Another pause. Then there was the sound of Darius laughing. “Just tell
her,” he said. “You can’t hide it now.”
“Well,” said Penny. She sighed. “We’re kind of in Rome at the moment.”
Shannon thought she’d misheard. “Rome. You mean… Rome, Italy?”
“Yeah. We were talking with Galen about how he and Claudia met, and what
Ancient Rome was really like, and how the Colosseum at Christmas is supposed to
be amazing—which it totally is, by the way—and there’s this place that does the
best chocolate gelato ever, and you know how much Darius likes chocolate, and…”
Penny trailed off. “Shannon? Are you still there?”
Shannon sat down on the bottom step and wrapped her free hand around her
knees. “I’m here,” she said quietly.
“We would have asked you, but we thought you’d be…”
“Studying,” said Shannon.
“Um, yeah,” said Penny. “Well, you were, weren’t you?”
Shannon didn’t answer. She felt slightly sick. I want to be in Rome with
my boyfriend, she thought. I don’t want to study my life away.
“What’s happened between you and Jax?” said Penny gently. “There is no
way he’s bored of you, you know.”
Darius agreed loudly in the background.
“I’m not convinced about that,” said Shannon. “You weren’t there. You
didn’t see him.”
She was so caught up in the conversation, she didn’t hear Jax descending
the stairs above her. When he sat down and his shoulder brushed her arm, she
exclaimed in shock, jumping to her feet.
“Shannon?” said Penny.
“I… I’m fine. Jax is here. I have to go.”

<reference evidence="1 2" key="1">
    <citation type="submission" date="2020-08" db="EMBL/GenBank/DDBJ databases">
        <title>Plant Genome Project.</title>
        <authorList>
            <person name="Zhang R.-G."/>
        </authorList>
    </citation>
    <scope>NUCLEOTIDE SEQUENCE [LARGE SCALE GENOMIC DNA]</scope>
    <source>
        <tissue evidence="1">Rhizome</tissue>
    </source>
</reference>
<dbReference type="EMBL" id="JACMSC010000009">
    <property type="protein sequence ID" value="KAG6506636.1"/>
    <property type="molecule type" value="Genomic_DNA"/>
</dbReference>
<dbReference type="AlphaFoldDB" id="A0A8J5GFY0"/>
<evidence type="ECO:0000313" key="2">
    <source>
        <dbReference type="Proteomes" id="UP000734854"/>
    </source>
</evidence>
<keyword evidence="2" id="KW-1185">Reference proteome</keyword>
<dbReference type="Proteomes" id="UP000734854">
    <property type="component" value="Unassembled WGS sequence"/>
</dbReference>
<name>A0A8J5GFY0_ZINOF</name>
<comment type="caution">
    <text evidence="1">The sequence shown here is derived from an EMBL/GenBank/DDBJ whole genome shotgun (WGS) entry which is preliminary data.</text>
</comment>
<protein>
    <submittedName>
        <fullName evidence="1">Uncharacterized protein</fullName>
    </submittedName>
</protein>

“OK. Send me a message as soon as you can,” said Penny before
Ten minutes earlier…
As soon as he was sure Shannon had gone to the portal room, Jax sent a
message to his father.
“Are you home?”
Jax’s phone indicated that Revus was typing. Three dots appeared and
disappeared several times with no sign of a reply, and Jax scowled at the
screen. “Yes or no would do, Father,” he muttered. “You don’t have to write me
an essay every single time.”
“Yes, I am indeed at home. You would know this if you bothered to
walk down the corridor to my office instead of relying on your Terran device to
do everything for you.”
Just managing to refrain from sending his father an eyeroll emoji, Jax
put down his phone. He needed Revus’s help. This wasn’t the time to get into an
argument. He left the kitchen and made his way to his father’s office. It was
cold away from the Fire Spell, and Jax pushed his hands inside his pockets,
hunching his shoulders. When he reached the heavy wooden door, it was slightly
ajar, but he lifted his hand to knock anyway, knowing it was what Revus
“Jax?” said Revus.
Jax pushed the door wider. Revus was sitting at his desk holding a piece
of paper and frowning. Jax recognised the Seminary of Magic letterhead. “What’s
that?” he asked.
“Professor Alver’s report,” said Revus.
“What? I haven’t had my assessment yet,” said Jax. He remained in the
doorway, giving the paper an uncertain look.
“I know,” said Revus. “This is a draft. He wanted to make me aware of
“Do I get to read it?” said Jax.
“Do you want to?”
Jax half smiled. “That depends on what’s in it.” He knew he’d been
distracted in his classes, even though his spellwork remained good. If the
report said what he knew to be true—that he lacked direction and commitment—he
wasn’t sure how he would feel. Losing both Shannon’s and Alver’s good opinions
in the same evening was a horrible prospect.
Revus, typically, kept his expression neutral, giving Jax no clue as to
whether the report was good or bad. “You can read it if you wish,” he said.
Jax tilted his head. “But will you project a Distraction Spell for me if
I wish I hadn’t?”
“I was joking,” said Jax.
“Were you?” said Revus.
His father knew him too well. As did Professor Alver, unfortunately.
“I don’t want to read it,” said Jax abruptly. “I came to ask you